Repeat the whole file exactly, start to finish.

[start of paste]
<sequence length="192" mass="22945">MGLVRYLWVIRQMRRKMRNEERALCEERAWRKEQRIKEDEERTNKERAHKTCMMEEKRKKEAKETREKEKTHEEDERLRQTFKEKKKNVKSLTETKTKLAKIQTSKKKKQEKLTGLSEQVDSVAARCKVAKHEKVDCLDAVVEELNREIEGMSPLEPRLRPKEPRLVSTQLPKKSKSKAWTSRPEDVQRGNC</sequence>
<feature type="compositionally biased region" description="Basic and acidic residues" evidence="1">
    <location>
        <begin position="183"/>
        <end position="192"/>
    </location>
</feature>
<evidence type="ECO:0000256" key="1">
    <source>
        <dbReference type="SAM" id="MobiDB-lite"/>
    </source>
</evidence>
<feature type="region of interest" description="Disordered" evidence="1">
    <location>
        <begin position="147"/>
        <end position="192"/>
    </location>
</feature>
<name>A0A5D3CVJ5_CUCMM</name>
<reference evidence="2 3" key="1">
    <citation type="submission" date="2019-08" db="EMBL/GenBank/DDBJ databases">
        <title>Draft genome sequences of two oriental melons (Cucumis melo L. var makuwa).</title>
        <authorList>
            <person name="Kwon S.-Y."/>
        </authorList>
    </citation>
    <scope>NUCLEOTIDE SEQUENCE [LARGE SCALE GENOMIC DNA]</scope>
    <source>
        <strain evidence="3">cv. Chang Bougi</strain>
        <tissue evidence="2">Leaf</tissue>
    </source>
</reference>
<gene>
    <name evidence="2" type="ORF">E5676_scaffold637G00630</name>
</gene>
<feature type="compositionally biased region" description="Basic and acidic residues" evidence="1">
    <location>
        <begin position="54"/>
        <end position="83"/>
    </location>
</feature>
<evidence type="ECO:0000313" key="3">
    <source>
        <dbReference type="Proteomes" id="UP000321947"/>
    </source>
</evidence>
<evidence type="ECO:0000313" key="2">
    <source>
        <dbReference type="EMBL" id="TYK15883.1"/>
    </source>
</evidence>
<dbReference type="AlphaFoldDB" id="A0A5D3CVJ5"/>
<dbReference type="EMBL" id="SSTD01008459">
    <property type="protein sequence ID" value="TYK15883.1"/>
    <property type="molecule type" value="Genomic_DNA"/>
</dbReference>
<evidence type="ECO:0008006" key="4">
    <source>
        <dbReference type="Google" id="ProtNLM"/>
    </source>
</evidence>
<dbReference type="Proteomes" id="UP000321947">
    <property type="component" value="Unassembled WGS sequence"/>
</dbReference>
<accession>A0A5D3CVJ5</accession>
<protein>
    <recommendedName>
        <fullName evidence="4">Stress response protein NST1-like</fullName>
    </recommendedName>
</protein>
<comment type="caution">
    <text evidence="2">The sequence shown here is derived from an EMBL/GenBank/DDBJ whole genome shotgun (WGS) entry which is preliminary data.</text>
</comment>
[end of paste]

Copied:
<sequence length="192" mass="22945">MGLVRYLWVIRQMRRKMRNEERALCEERAWRKEQRIKEDEERTNKERAHKTCMMEEKRKKEAKETREKEKTHEEDERLRQTFKEKKKNVKSLTETKTKLAKIQTSKKKKQEKLTGLSEQVDSVAARCKVAKHEKVDCLDAVVEELNREIEGMSPLEPRLRPKEPRLVSTQLPKKSKSKAWTSRPEDVQRGNC</sequence>
<feature type="compositionally biased region" description="Basic and acidic residues" evidence="1">
    <location>
        <begin position="183"/>
        <end position="192"/>
    </location>
</feature>
<evidence type="ECO:0000256" key="1">
    <source>
        <dbReference type="SAM" id="MobiDB-lite"/>
    </source>
</evidence>
<feature type="region of interest" description="Disordered" evidence="1">
    <location>
        <begin position="147"/>
        <end position="192"/>
    </location>
</feature>
<name>A0A5D3CVJ5_CUCMM</name>
<reference evidence="2 3" key="1">
    <citation type="submission" date="2019-08" db="EMBL/GenBank/DDBJ databases">
        <title>Draft genome sequences of two oriental melons (Cucumis melo L. var makuwa).</title>
        <authorList>
            <person name="Kwon S.-Y."/>
        </authorList>
    </citation>
    <scope>NUCLEOTIDE SEQUENCE [LARGE SCALE GENOMIC DNA]</scope>
    <source>
        <strain evidence="3">cv. Chang Bougi</strain>
        <tissue evidence="2">Leaf</tissue>
    </source>
</reference>
<gene>
    <name evidence="2" type="ORF">E5676_scaffold637G00630</name>
</gene>
<feature type="compositionally biased region" description="Basic and acidic residues" evidence="1">
    <location>
        <begin position="54"/>
        <end position="83"/>
    </location>
</feature>
<evidence type="ECO:0000313" key="3">
    <source>
        <dbReference type="Proteomes" id="UP000321947"/>
    </source>
</evidence>
<evidence type="ECO:0000313" key="2">
    <source>
        <dbReference type="EMBL" id="TYK15883.1"/>
    </source>
</evidence>
<dbReference type="AlphaFoldDB" id="A0A5D3CVJ5"/>
<dbReference type="EMBL" id="SSTD01008459">
    <property type="protein sequence ID" value="TYK15883.1"/>
    <property type="molecule type" value="Genomic_DNA"/>
</dbReference>
<evidence type="ECO:0008006" key="4">
    <source>
        <dbReference type="Google" id="ProtNLM"/>
    </source>
</evidence>
<dbReference type="Proteomes" id="UP000321947">
    <property type="component" value="Unassembled WGS sequence"/>
</dbReference>
<accession>A0A5D3CVJ5</accession>
<protein>
    <recommendedName>
        <fullName evidence="4">Stress response protein NST1-like</fullName>
    </recommendedName>
</protein>
<comment type="caution">
    <text evidence="2">The sequence shown here is derived from an EMBL/GenBank/DDBJ whole genome shotgun (WGS) entry which is preliminary data.</text>
</comment>